How might the keto diet help deal with cancer?

    Begum Halsey

    New research in mice suggests that keeping blood glucose under control utilizing either the ketogenic diet or a diabetes drug might assist deal with certain cancers by enhancing the effectiveness of basic chemotherapy.

    The ketogenic diet includes high fat foods, foods that include an adequate quantity of protein, and a very low amount of carbohydrates.

    Generally, the body gets its primary source of energy (sugar) from carbs.

    However, the ketogenic diet deprives the body of glucose, causing a state of "ketosis.".

    During ketosis, the body is forced to break down saved fat rather of sugar to produce an alternative source of energy.

    The ketogenic, or "keto," diet plan has actually been around for centuries. Typically, some have used it as a therapy for conditions such as diabetes and epilepsy.

    More recent studies have actually begun to examine the restorative potential of the keto diet for other conditions, such as cancer, polycystic ovary syndrome, and Alzheimer's disease.

    For example, recent research has actually suggested that the keto diet could complement standard cancer therapies such as chemotherapy and radiation treatment.

    The diet might increase the power of standard cancer treatment by selectively causing metabolic oxidative tension in cancer cells, but not in typical ones.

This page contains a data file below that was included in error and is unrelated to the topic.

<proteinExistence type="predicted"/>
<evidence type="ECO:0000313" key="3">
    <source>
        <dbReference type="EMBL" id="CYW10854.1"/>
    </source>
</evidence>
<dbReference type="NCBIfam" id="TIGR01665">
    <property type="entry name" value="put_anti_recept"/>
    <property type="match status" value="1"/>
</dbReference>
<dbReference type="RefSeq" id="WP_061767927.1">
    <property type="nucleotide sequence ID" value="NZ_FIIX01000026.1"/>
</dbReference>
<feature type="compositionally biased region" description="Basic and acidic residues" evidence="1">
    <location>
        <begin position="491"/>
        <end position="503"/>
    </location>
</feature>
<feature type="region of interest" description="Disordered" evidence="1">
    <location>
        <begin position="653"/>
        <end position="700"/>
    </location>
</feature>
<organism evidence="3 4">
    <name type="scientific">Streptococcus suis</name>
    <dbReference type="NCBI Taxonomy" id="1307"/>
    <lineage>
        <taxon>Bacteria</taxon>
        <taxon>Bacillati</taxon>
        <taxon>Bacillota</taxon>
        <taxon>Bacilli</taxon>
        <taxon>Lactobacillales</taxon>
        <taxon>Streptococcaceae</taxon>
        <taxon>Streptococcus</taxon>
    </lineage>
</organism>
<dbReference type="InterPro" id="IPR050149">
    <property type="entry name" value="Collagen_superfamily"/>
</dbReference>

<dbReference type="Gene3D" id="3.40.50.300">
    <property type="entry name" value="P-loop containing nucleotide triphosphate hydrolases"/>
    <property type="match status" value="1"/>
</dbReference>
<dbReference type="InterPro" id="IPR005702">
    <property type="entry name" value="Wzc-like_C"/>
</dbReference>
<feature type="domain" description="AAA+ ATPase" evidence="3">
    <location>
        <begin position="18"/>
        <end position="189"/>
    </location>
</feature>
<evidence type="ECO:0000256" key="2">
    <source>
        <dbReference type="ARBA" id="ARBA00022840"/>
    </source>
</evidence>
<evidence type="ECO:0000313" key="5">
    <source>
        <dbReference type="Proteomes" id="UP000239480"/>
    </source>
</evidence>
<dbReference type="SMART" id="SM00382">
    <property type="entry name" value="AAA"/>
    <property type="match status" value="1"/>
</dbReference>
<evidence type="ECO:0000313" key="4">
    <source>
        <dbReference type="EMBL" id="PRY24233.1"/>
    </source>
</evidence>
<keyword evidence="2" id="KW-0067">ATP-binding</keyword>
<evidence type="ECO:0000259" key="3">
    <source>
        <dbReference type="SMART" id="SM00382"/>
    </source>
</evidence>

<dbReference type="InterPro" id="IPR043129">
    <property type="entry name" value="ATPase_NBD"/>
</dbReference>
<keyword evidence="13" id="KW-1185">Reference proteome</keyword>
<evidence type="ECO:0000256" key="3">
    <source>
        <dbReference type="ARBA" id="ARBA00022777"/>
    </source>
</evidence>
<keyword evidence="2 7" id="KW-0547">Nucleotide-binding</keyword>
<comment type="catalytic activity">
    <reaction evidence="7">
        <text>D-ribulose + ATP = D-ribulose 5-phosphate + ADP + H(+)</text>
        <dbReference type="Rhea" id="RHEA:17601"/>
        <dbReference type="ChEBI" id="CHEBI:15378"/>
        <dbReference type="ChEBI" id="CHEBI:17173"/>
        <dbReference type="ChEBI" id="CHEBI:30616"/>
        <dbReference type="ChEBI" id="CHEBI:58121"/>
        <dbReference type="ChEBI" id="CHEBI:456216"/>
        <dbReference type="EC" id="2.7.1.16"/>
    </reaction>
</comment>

Other studies have also suggested that particular cancers are heavily reliant on glucose for energy. So, limiting cancer cells' access to sugar may be a valid method of sensitizing them to chemotherapy.

    Using a mouse design of lung and esophageal cancer, Kim and coworkers limited the rodents' levels of circulating glucose by feeding them a ketogenic diet and administering them a diabetes drug that stops the kidneys from reabsorbing blood sugar level.

    The researchers have actually released their paper in the journal Cell Reports. Meng-Hsiung Hsieh is the very first author.

    Kim and his team have actually previously revealed that a cancer type called squamous cell carcinoma (SCC) relies a lot more on glucose to sustain its "antioxidative capacity and survival" than other kinds of cancer, such as lung adenocarcinoma.

    So, in the new study, the team reasoned that restricting glucose would make SCC more vulnerable to treatment. They fed mice with xenograft growths either a ketogenic diet consisting of 0.1% carbohydrates or a regular chow diet plan.

    " Both the ketogenic diet and the medicinal constraint of blood sugar on their own inhibited the additional development of [SCC] tumors in mice with lung cancer," states Kim.

    " While these interventions did not diminish the growths, they did keep them from progressing, which suggests this kind of cancer may be susceptible to glucose constraint," he adds.

    However, the glucose restriction did not impact other, non-SCC growths. "Our results recommend that this technique is cancer cell type particular. We can not generalize to all kinds of cancer," Kim states.

    The scientists also studied blood glucose levels in samples from 192 people with SCC of the lung or esophagus. They then compared them with those from 120 individuals with lung adenocarcinoma.

    " Surprisingly," states Kim, "we discovered a robust connection between greater blood sugar concentration and even worse survival amongst [people] with [SCC]".

    " We found no such correlation among the lung adenocarcinoma clients. This is a crucial observation that more implicates the potential efficacy of glucose limitation in attenuating [SCC] growth," he includes.